The legal authority for U.S. spy agencies' collection of Americans' phone records and other data was set to expire at midnight on Sunday after the U.S. Senate failed to pass legislation extending the controversial powers.
After debate pitting Americans' distrust of intrusive government against fears of terrorist attacks, the Senate voted to move ahead with reform legislation that would replace the bulk phone records program revealed two years ago by former National Security Agency (NSA) contractor Edward Snowden.
But final Senate passage of the bill was delayed until at least Tuesday morning by objections from Senator Rand Paul, a libertarian Republican presidential hopeful who has fulminated against the NSA program as illegal and unconstitutional. As a result, the government's collection and search of phone records was set to terminate at midnight (0400 GMT on Monday) when provisions of a post-Sept. 11, 2001, law known as the USA Patriot Act expire. (Reuters)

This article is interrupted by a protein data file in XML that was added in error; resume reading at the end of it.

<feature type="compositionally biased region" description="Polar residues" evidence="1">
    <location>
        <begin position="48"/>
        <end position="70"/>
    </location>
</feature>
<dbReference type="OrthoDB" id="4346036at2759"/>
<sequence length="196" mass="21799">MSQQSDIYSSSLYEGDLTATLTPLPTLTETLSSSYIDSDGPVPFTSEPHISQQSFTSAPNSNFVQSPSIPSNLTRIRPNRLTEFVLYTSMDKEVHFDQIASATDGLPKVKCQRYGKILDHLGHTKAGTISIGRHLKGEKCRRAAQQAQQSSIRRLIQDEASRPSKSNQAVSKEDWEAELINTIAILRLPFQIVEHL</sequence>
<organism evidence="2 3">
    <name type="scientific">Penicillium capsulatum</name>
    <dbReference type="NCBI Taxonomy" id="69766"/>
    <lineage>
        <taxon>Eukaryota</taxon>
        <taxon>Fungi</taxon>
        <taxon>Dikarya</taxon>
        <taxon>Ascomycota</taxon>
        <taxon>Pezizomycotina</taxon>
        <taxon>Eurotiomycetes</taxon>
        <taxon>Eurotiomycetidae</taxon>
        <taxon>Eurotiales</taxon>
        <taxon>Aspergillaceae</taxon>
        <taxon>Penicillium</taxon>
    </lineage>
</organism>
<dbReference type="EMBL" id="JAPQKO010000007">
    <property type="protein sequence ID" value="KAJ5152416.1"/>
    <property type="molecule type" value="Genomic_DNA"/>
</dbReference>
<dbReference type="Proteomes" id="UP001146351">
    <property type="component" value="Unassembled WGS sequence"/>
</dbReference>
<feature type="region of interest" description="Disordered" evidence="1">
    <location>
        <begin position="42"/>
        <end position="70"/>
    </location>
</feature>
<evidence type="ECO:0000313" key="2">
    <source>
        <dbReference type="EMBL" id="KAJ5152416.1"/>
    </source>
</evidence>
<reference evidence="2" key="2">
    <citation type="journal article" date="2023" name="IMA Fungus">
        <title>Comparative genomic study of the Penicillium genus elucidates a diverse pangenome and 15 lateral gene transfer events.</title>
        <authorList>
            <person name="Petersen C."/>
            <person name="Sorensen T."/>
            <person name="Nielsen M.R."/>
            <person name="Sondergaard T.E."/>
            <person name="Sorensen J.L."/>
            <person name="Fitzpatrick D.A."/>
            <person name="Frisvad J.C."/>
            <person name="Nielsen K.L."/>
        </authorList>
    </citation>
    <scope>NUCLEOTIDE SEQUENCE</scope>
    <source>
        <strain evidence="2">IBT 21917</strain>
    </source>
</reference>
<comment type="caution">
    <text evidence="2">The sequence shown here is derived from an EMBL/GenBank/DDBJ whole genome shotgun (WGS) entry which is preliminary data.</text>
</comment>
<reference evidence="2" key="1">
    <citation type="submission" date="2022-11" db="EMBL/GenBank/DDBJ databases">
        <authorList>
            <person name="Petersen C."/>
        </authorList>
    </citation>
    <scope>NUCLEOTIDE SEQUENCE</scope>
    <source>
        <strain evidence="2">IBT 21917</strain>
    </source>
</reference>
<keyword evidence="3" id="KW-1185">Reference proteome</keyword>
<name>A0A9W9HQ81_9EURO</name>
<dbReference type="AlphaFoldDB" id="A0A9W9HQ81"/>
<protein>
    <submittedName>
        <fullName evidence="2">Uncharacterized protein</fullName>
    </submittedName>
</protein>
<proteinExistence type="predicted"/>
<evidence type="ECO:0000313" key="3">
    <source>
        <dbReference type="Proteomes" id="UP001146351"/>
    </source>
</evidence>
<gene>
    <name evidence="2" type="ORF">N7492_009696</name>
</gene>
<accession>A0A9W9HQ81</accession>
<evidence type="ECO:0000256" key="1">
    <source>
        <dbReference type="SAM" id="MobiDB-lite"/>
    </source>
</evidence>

Well, Rand Paul did all he could short of whipping out a roscoe and lighting up the joint. Section 215 will expire tonight and will probably be replaced by the USA Freedom Act later this week. Rand realizes both this and the probability of getting some amendments passed to tighten up the Act is slim to none. He made some good speeches (and some political points). I’m hoping he further galvanized the political and public opposition to unwarranted government surveillance. Maybe it will become more of an issue between now and November 2016.
The Administration, including Obama in his weekly address, and every surveillance hawk in the country have been stirring up the fear all week. According to them we can expect the 3rd Osama Bin Laden Shock Army to roll across our amber waving plains in a few hours and, because the NSA and FBI can’t collect bulk metadata , we are defenseless to stop them. They all disgust me.
This ain’t over. I can hear the strains of “The Rising of the Moon” in the distance.
Death to every foe and traitor, forward strike the marching tune
And hurrah, me boys, for freedom, 'tis the rising of the moon